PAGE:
- CVD risk factor control

27

What is Diabetic Ketoacidosis?

A large number of Ketone bodies produced from FAs by the liver, turning the blood acidic

28

What causes DKA?

Low levels of insulin allow glucagon to rise, causing FAs to be released from adipose and broken down for energy.

Period of extra energy need can trigger DKA such as stress, infection or insulin omission

Its far more common in Type 1

29

How does DKA present?

- N&V
- Thirst & Dehydration
- Kussmauls Respiration (Deep, rapid & sighing)
- Polyuria
- Tachycardia & Hypotension
- Weakness, confusion and coma
- Sweet Ketotic Breath

30

What is the hyper Glycaemic Hyperosmolar state (HHS)?

A state of high osmolarity due to blood sugar without significant ketoacidosis.

More likely in Type 2

31

How does HHS present?

Dehydration
Weakness
Leg Cramps
Visual Problems
Altered consciousness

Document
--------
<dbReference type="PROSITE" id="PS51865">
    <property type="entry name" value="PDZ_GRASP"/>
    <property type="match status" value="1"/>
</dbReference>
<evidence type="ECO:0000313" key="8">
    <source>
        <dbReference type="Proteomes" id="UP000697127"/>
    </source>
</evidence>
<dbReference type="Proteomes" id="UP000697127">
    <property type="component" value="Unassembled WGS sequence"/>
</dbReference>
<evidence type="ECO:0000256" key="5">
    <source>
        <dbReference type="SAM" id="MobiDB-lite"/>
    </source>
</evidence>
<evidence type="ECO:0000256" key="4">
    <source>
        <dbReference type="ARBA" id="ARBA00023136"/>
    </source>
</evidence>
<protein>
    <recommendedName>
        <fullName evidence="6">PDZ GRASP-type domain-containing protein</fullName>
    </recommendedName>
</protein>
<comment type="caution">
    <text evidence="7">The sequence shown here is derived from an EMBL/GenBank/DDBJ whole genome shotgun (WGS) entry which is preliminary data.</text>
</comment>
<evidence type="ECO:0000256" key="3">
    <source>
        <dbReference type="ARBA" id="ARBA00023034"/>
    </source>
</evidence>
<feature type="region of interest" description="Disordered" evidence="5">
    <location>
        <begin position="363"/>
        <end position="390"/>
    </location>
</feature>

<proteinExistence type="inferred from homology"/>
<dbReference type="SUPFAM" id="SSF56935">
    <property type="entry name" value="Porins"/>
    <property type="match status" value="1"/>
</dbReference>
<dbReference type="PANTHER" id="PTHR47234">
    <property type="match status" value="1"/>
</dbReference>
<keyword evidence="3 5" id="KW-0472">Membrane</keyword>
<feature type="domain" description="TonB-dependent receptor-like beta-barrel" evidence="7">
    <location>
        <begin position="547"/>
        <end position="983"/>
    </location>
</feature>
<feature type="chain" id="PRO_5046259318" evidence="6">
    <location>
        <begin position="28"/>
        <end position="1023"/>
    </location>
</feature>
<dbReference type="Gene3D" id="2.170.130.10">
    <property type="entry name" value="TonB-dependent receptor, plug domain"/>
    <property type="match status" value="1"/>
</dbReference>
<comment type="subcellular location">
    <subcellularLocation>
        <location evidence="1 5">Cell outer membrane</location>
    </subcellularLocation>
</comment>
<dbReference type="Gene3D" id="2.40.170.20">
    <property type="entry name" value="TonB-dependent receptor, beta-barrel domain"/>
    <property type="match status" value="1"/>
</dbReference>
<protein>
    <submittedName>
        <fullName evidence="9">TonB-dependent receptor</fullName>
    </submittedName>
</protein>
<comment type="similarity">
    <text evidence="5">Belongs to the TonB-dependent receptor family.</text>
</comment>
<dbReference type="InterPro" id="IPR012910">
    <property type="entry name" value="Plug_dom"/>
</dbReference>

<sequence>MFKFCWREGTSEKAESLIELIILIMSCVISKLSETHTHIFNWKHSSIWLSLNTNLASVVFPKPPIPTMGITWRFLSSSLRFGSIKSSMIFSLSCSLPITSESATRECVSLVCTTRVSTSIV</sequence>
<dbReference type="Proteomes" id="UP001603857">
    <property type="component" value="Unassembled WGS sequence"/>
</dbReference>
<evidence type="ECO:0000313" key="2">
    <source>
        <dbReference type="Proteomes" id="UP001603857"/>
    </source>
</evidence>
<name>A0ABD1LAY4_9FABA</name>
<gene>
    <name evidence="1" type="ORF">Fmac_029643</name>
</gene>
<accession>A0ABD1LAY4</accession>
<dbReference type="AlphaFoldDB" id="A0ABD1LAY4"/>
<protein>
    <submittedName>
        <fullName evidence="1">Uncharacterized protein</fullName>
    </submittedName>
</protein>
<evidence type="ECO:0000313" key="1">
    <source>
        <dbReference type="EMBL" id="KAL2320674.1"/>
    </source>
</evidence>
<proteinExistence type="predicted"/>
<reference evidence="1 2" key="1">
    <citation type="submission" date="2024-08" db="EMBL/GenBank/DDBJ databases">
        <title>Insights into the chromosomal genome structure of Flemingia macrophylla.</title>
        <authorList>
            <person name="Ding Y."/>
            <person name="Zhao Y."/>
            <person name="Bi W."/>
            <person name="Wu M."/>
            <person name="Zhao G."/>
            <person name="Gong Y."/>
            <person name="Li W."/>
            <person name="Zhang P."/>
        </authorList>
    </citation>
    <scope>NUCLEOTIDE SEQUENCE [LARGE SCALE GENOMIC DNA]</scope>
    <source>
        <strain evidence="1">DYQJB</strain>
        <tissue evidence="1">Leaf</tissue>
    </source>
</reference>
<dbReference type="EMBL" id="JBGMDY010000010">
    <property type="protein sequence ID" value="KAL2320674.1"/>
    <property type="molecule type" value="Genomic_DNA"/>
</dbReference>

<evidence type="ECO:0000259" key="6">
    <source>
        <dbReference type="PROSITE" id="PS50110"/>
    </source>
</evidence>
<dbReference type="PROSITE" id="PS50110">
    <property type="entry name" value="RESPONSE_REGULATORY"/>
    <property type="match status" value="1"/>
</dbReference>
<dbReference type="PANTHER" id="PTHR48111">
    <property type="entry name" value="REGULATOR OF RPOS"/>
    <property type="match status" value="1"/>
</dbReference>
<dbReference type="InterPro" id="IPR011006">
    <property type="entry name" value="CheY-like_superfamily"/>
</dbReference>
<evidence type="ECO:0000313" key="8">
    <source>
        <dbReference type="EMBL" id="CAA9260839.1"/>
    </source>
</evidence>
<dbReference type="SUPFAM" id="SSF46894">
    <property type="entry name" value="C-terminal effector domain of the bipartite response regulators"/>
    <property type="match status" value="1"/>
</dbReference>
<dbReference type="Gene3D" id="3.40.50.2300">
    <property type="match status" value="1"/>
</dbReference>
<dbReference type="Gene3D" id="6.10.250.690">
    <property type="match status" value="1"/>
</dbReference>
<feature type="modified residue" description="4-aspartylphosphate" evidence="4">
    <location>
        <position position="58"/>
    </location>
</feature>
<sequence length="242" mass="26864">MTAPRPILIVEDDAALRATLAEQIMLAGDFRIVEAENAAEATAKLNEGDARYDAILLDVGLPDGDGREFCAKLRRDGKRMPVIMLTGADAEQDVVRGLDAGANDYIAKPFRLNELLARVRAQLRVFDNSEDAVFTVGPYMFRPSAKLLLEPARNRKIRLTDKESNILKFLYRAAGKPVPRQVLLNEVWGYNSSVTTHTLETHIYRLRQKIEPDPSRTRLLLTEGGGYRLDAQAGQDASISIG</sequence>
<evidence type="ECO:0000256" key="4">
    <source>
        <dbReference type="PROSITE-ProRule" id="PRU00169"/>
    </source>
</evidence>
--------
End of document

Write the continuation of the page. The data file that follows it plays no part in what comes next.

32

DKA itself has complications, what are they?

Hyper/hypokalemia
Cerebral oedema (the cause of confusion, coma and death)
Aspiration & pneumonia
Thromboembolism
ARDS
Hypoglycaemia

33

How do we test for DKA?

Inititial Investigations:
- ABCs
- Vital Signs
- IV access
- Clinical Assessment
- Glucose fingerprick test

First Investigations:
- Lab Blood Glucose to confirm
- ABGs (Low CO2 from hyperventilation & acidosis)
- Urinalysis and blood ketones
- U&E + FBC

Other:
- Blood/urine cultures (rules out infection as a trigger/complication)
- ECG
- Consider CXR

34

How do we manage DKA?

o IV saline
o IV Insulin -- Drives glucose into cells
o ~Abx
o ~Heparin (prevents thromboembolism)
o ~NG tube